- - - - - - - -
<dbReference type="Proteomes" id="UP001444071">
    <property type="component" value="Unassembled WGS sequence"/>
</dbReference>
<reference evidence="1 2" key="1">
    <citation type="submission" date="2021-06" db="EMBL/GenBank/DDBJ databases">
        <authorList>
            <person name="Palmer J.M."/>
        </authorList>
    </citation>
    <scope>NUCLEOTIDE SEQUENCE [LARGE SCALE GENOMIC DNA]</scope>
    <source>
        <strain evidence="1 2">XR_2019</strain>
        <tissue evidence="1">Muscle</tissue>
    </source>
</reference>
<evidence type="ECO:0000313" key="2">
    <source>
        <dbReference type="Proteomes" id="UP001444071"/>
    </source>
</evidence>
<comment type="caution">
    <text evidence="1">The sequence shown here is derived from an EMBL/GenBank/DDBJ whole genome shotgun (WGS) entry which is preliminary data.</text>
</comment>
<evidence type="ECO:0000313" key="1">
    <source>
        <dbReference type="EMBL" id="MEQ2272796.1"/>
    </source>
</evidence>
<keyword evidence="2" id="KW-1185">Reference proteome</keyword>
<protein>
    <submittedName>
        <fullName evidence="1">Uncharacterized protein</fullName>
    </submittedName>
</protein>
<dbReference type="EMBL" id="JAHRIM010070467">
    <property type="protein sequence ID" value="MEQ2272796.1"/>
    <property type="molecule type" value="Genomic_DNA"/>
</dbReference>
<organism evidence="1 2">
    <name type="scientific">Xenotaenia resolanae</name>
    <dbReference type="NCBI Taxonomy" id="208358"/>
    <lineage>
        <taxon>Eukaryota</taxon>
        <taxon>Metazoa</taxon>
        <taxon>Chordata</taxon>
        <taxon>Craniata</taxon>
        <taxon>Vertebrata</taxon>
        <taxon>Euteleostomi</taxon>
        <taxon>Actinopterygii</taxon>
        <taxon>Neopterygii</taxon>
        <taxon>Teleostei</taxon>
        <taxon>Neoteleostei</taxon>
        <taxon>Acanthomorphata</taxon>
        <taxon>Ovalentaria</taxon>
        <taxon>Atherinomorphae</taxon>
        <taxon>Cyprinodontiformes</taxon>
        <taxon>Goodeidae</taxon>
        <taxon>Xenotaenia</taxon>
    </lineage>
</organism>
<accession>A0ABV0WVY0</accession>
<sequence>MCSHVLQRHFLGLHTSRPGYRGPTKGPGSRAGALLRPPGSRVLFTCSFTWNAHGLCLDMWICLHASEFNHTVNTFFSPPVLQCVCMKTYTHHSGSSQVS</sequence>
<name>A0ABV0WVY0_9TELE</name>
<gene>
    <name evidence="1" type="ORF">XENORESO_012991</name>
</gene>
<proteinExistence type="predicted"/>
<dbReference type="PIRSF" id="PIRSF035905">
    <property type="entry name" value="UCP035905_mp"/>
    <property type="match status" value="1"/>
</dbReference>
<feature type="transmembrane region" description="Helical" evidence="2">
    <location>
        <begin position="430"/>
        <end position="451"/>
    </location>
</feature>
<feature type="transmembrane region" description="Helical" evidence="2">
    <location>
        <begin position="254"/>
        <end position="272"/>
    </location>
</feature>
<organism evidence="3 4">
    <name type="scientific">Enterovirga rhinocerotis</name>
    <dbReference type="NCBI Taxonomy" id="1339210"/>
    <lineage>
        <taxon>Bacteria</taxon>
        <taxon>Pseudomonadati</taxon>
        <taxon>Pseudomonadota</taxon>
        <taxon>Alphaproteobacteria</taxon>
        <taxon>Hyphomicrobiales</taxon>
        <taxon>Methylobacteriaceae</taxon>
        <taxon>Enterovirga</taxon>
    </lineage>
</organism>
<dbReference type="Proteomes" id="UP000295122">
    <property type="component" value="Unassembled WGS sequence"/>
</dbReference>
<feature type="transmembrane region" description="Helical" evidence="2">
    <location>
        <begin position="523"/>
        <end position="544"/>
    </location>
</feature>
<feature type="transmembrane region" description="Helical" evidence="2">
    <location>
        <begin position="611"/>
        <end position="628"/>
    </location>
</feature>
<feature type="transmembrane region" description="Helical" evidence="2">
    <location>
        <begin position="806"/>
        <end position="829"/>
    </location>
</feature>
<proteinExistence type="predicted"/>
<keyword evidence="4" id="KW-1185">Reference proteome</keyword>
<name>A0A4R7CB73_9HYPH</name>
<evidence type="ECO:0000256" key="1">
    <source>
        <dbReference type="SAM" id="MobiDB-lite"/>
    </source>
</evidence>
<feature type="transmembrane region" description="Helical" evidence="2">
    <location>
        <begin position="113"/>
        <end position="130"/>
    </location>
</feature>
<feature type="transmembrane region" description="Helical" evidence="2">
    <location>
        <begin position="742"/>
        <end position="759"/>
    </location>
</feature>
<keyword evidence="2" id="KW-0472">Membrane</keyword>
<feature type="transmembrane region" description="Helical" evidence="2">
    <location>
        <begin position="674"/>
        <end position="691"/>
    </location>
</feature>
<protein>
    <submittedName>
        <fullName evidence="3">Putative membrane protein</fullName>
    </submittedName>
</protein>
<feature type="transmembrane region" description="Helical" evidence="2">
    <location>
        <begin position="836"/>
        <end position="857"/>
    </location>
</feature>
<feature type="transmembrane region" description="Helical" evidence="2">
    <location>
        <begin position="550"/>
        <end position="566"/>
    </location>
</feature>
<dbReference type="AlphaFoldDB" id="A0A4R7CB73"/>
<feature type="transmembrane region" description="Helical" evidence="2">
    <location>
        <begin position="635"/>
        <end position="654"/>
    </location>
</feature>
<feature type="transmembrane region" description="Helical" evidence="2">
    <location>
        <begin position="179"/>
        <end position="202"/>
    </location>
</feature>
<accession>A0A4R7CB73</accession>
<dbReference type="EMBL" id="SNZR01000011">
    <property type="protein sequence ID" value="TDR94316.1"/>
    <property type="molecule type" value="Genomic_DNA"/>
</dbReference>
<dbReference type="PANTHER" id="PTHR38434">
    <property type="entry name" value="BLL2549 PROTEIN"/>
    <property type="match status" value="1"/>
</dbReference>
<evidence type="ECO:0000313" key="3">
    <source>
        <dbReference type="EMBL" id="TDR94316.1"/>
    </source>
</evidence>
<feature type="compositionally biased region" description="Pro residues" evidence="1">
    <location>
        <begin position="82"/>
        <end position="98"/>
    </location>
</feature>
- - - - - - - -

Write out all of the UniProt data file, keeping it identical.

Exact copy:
<dbReference type="Proteomes" id="UP001444071">
    <property type="component" value="Unassembled WGS sequence"/>
</dbReference>
<reference evidence="1 2" key="1">
    <citation type="submission" date="2021-06" db="EMBL/GenBank/DDBJ databases">
        <authorList>
            <person name="Palmer J.M."/>
        </authorList>
    </citation>
    <scope>NUCLEOTIDE SEQUENCE [LARGE SCALE GENOMIC DNA]</scope>
    <source>
        <strain evidence="1 2">XR_2019</strain>
        <tissue evidence="1">Muscle</tissue>
    </source>
</reference>
<evidence type="ECO:0000313" key="2">
    <source>
        <dbReference type="Proteomes" id="UP001444071"/>
    </source>
</evidence>
<comment type="caution">
    <text evidence="1">The sequence shown here is derived from an EMBL/GenBank/DDBJ whole genome shotgun (WGS) entry which is preliminary data.</text>
</comment>
<evidence type="ECO:0000313" key="1">
    <source>
        <dbReference type="EMBL" id="MEQ2272796.1"/>
    </source>
</evidence>
<keyword evidence="2" id="KW-1185">Reference proteome</keyword>
<protein>
    <submittedName>
        <fullName evidence="1">Uncharacterized protein</fullName>
    </submittedName>
</protein>
<dbReference type="EMBL" id="JAHRIM010070467">
    <property type="protein sequence ID" value="MEQ2272796.1"/>
    <property type="molecule type" value="Genomic_DNA"/>
</dbReference>
<organism evidence="1 2">
    <name type="scientific">Xenotaenia resolanae</name>
    <dbReference type="NCBI Taxonomy" id="208358"/>
    <lineage>
        <taxon>Eukaryota</taxon>
        <taxon>Metazoa</taxon>
        <taxon>Chordata</taxon>
        <taxon>Craniata</taxon>
        <taxon>Vertebrata</taxon>
        <taxon>Euteleostomi</taxon>
        <taxon>Actinopterygii</taxon>
        <taxon>Neopterygii</taxon>
        <taxon>Teleostei</taxon>
        <taxon>Neoteleostei</taxon>
        <taxon>Acanthomorphata</taxon>
        <taxon>Ovalentaria</taxon>
        <taxon>Atherinomorphae</taxon>
        <taxon>Cyprinodontiformes</taxon>
        <taxon>Goodeidae</taxon>
        <taxon>Xenotaenia</taxon>
    </lineage>
</organism>
<accession>A0ABV0WVY0</accession>
<sequence>MCSHVLQRHFLGLHTSRPGYRGPTKGPGSRAGALLRPPGSRVLFTCSFTWNAHGLCLDMWICLHASEFNHTVNTFFSPPVLQCVCMKTYTHHSGSSQVS</sequence>
<name>A0ABV0WVY0_9TELE</name>
<gene>
    <name evidence="1" type="ORF">XENORESO_012991</name>
</gene>
<proteinExistence type="predicted"/>
<dbReference type="PIRSF" id="PIRSF035905">
    <property type="entry name" value="UCP035905_mp"/>
    <property type="match status" value="1"/>
</dbReference>
<feature type="transmembrane region" description="Helical" evidence="2">
    <location>
        <begin position="430"/>
        <end position="451"/>
    </location>
</feature>
<feature type="transmembrane region" description="Helical" evidence="2">
    <location>
        <begin position="254"/>
        <end position="272"/>
    </location>
</feature>
<organism evidence="3 4">
    <name type="scientific">Enterovirga rhinocerotis</name>
    <dbReference type="NCBI Taxonomy" id="1339210"/>
    <lineage>
        <taxon>Bacteria</taxon>
        <taxon>Pseudomonadati</taxon>
        <taxon>Pseudomonadota</taxon>
        <taxon>Alphaproteobacteria</taxon>
        <taxon>Hyphomicrobiales</taxon>
        <taxon>Methylobacteriaceae</taxon>
        <taxon>Enterovirga</taxon>
    </lineage>
</organism>
<dbReference type="Proteomes" id="UP000295122">
    <property type="component" value="Unassembled WGS sequence"/>
</dbReference>
<feature type="transmembrane region" description="Helical" evidence="2">
    <location>
        <begin position="523"/>
        <end position="544"/>
    </location>
</feature>
<feature type="transmembrane region" description="Helical" evidence="2">
    <location>
        <begin position="611"/>
        <end position="628"/>
    </location>
</feature>
<feature type="transmembrane region" description="Helical" evidence="2">
    <location>
        <begin position="806"/>
        <end position="829"/>
    </location>
</feature>
<proteinExistence type="predicted"/>
<keyword evidence="4" id="KW-1185">Reference proteome</keyword>
<name>A0A4R7CB73_9HYPH</name>
<evidence type="ECO:0000256" key="1">
    <source>
        <dbReference type="SAM" id="MobiDB-lite"/>
    </source>
</evidence>
<feature type="transmembrane region" description="Helical" evidence="2">
    <location>
        <begin position="113"/>
        <end position="130"/>
    </location>
</feature>
<feature type="transmembrane region" description="Helical" evidence="2">
    <location>
        <begin position="742"/>
        <end position="759"/>
    </location>
</feature>
<keyword evidence="2" id="KW-0472">Membrane</keyword>
<feature type="transmembrane region" description="Helical" evidence="2">
    <location>
        <begin position="674"/>
        <end position="691"/>
    </location>
</feature>
<protein>
    <submittedName>
        <fullName evidence="3">Putative membrane protein</fullName>
    </submittedName>
</protein>
<feature type="transmembrane region" description="Helical" evidence="2">
    <location>
        <begin position="836"/>
        <end position="857"/>
    </location>
</feature>
<feature type="transmembrane region" description="Helical" evidence="2">
    <location>
        <begin position="550"/>
        <end position="566"/>
    </location>
</feature>
<dbReference type="AlphaFoldDB" id="A0A4R7CB73"/>
<feature type="transmembrane region" description="Helical" evidence="2">
    <location>
        <begin position="635"/>
        <end position="654"/>
    </location>
</feature>
<feature type="transmembrane region" description="Helical" evidence="2">
    <location>
        <begin position="179"/>
        <end position="202"/>
    </location>
</feature>
<accession>A0A4R7CB73</accession>
<dbReference type="EMBL" id="SNZR01000011">
    <property type="protein sequence ID" value="TDR94316.1"/>
    <property type="molecule type" value="Genomic_DNA"/>
</dbReference>
<dbReference type="PANTHER" id="PTHR38434">
    <property type="entry name" value="BLL2549 PROTEIN"/>
    <property type="match status" value="1"/>
</dbReference>
<evidence type="ECO:0000313" key="3">
    <source>
        <dbReference type="EMBL" id="TDR94316.1"/>
    </source>
</evidence>
<feature type="compositionally biased region" description="Pro residues" evidence="1">
    <location>
        <begin position="82"/>
        <end position="98"/>
    </location>
</feature>